IUDs Most Effective

ACOG: IUDs, Implants Are Most Effective Reversible Contraceptives

 

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Long-acting reversible contraceptive (LARC) methods—namely intrauterine devices (IUDs) and implants—are the most effective forms of reversible contraception available and are safe for use by almost all reproductive-age women, according to a Practice Bulletin released by The American Congress of Obstetricians and Gynecologists (ACOG). The new recommendations offer guidance in selecting appropriate candidates for LARCs and managing clinical issues that may arise with their use.

More than half of the women who have an unplanned pregnancy were using contraception at the time they conceived. The majority of unintended pregnancies among contraceptive users occur because of inconsistent or incorrect contraceptive use. LARCs have the highest continuation rates of all reversible contraceptives, a key factor in contraceptive success.

IUDs and contraceptive implants must be inserted in a doctor’s office. Two types of IUDs—small, T-shaped devices that are inserted into the uterus—are available. The copper IUD, which effectively prevents pregnancy for 10 years, releases a small amount of copper into the uterus, preventing fertilization. In addition, copper interferes with the sperm’s ability to move through the uterus and into the fallopian tubes. The device can also be used for emergency contraception when inserted within five days of unprotected sex.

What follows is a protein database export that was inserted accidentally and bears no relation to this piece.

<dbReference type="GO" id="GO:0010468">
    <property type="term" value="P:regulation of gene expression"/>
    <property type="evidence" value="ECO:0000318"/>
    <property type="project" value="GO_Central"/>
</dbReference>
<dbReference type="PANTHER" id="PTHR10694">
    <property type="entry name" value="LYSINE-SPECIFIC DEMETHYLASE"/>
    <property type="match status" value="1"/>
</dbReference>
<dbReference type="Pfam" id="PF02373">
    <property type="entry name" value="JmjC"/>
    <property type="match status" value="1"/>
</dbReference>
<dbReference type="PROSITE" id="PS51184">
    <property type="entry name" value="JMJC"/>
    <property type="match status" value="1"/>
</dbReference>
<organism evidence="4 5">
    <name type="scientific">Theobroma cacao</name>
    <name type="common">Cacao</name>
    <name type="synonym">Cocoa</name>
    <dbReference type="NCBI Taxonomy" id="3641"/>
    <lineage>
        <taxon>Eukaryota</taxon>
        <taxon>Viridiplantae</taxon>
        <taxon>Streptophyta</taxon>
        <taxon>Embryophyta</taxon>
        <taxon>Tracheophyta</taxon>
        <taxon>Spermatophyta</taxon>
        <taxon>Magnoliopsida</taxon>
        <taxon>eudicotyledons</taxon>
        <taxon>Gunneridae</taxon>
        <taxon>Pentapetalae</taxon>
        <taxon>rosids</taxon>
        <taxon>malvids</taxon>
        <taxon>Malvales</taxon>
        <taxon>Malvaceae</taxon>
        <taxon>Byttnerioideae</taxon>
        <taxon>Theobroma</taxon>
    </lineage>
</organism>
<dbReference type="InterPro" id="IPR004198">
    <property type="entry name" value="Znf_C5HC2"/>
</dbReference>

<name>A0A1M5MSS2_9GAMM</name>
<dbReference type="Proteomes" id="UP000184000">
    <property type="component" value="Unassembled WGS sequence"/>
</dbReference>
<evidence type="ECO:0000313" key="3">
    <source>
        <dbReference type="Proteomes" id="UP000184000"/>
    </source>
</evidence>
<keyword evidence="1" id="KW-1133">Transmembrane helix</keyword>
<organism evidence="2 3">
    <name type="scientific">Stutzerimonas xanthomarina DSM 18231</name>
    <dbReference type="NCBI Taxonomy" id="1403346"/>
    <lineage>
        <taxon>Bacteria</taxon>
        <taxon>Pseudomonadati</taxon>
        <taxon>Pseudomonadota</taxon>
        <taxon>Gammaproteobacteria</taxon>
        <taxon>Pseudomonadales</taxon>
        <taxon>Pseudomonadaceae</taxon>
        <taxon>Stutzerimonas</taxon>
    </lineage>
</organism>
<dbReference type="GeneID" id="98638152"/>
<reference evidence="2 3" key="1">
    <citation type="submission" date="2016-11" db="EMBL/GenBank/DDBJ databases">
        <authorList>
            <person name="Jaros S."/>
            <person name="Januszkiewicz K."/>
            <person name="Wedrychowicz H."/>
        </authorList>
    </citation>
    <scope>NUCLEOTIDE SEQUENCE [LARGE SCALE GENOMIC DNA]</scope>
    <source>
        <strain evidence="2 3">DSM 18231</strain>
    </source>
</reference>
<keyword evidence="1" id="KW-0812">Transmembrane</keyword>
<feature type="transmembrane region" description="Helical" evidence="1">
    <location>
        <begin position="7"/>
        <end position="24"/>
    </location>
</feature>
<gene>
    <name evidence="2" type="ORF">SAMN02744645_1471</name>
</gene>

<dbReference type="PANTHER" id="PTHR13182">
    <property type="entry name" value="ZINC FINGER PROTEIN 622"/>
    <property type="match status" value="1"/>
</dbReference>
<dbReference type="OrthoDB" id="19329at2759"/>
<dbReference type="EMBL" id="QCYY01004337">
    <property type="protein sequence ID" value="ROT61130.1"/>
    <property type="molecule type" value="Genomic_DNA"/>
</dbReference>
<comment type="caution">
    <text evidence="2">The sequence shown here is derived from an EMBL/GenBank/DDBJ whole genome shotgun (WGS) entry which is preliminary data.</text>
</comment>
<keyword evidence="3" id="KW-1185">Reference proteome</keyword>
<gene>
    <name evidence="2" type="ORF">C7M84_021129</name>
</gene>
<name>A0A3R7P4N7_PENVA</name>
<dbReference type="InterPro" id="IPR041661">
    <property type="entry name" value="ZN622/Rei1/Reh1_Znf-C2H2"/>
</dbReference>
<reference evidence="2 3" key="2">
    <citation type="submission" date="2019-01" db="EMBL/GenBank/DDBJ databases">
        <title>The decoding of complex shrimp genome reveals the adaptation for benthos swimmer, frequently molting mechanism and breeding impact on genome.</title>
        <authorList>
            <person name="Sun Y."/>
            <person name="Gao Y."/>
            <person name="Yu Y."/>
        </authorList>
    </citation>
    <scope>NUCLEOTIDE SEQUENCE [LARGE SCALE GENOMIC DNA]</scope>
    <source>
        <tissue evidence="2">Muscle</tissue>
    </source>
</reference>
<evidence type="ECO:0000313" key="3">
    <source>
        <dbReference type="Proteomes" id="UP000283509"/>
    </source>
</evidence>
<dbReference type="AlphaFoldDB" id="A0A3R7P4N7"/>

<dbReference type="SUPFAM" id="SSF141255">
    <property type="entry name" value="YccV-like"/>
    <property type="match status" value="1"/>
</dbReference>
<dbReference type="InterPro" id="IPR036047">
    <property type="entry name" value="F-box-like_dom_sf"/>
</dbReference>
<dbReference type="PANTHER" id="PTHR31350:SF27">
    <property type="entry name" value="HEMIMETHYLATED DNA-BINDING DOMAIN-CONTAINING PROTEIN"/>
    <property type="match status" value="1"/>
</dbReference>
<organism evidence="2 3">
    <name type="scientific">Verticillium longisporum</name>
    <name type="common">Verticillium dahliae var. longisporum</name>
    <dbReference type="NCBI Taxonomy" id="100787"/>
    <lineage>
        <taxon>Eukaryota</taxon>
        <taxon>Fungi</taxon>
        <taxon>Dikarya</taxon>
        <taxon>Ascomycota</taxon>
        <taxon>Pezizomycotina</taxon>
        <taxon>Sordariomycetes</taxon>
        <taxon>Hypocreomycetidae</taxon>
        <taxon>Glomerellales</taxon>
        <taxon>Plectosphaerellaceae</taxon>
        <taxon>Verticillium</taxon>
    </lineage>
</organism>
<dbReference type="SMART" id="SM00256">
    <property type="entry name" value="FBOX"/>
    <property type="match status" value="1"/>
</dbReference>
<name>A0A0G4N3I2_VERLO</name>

Women using the copper IUD will continue to ovulate, and menstrual bleeding and cramping may increase at first. Though data suggest that these symptoms lessen over time, heavy menstrual bleeding and pain during menstruation (dysmenorrhea) are main causes of discontinuation among long-term copper IUD users. Women considering IUDs should be informed of this adverse effect beforehand.

The hormonal IUD releases progestin into the uterus that thickens cervical mucus and thins the uterine lining. It may also make the sperm less active, decreasing the ability of egg and sperm to remain viable in the fallopian tube. The hormonal IUD may make menstrual cycles lighter and is also FDA approved for the treatment of heavy bleeding. The hormonal IUD prevents pregnancy for five years.

The contraceptive implant is a matchstick-sized rod that is inserted under the skin of the upper arm and allows the controlled release of an ovulation-suppressing hormone for up to three years. It is the most effective method of reversible contraception available, with a pregnancy rate of 0.05%.

Despite the many benefits of LARC methods, the majority of women in the United States who use birth control choose other methods. Less than 6% of U.S. women used IUDs between 2006 and 2008. According to ACOG, lack of knowledge about LARCs and cost concerns may be to blame. A spokesperson for ACOG notes, “Women need to know that today’s IUDs are much improved from earlier versions, and complications are extremely rare. They are safe for the majority of women, including adolescents and women who have never had children. And while upfront costs may be higher, LARCs are much more cost effective than other contraceptive methods in the long run.”

Jill Shuman, MS, ELS
Published on July 12, 2011

Source: Practice Bulletin No. 121: Long-Acting Reversible Contraception: Implants and Intrauterine Devices. Obstet Gynecol. 2011;118(1):184-196.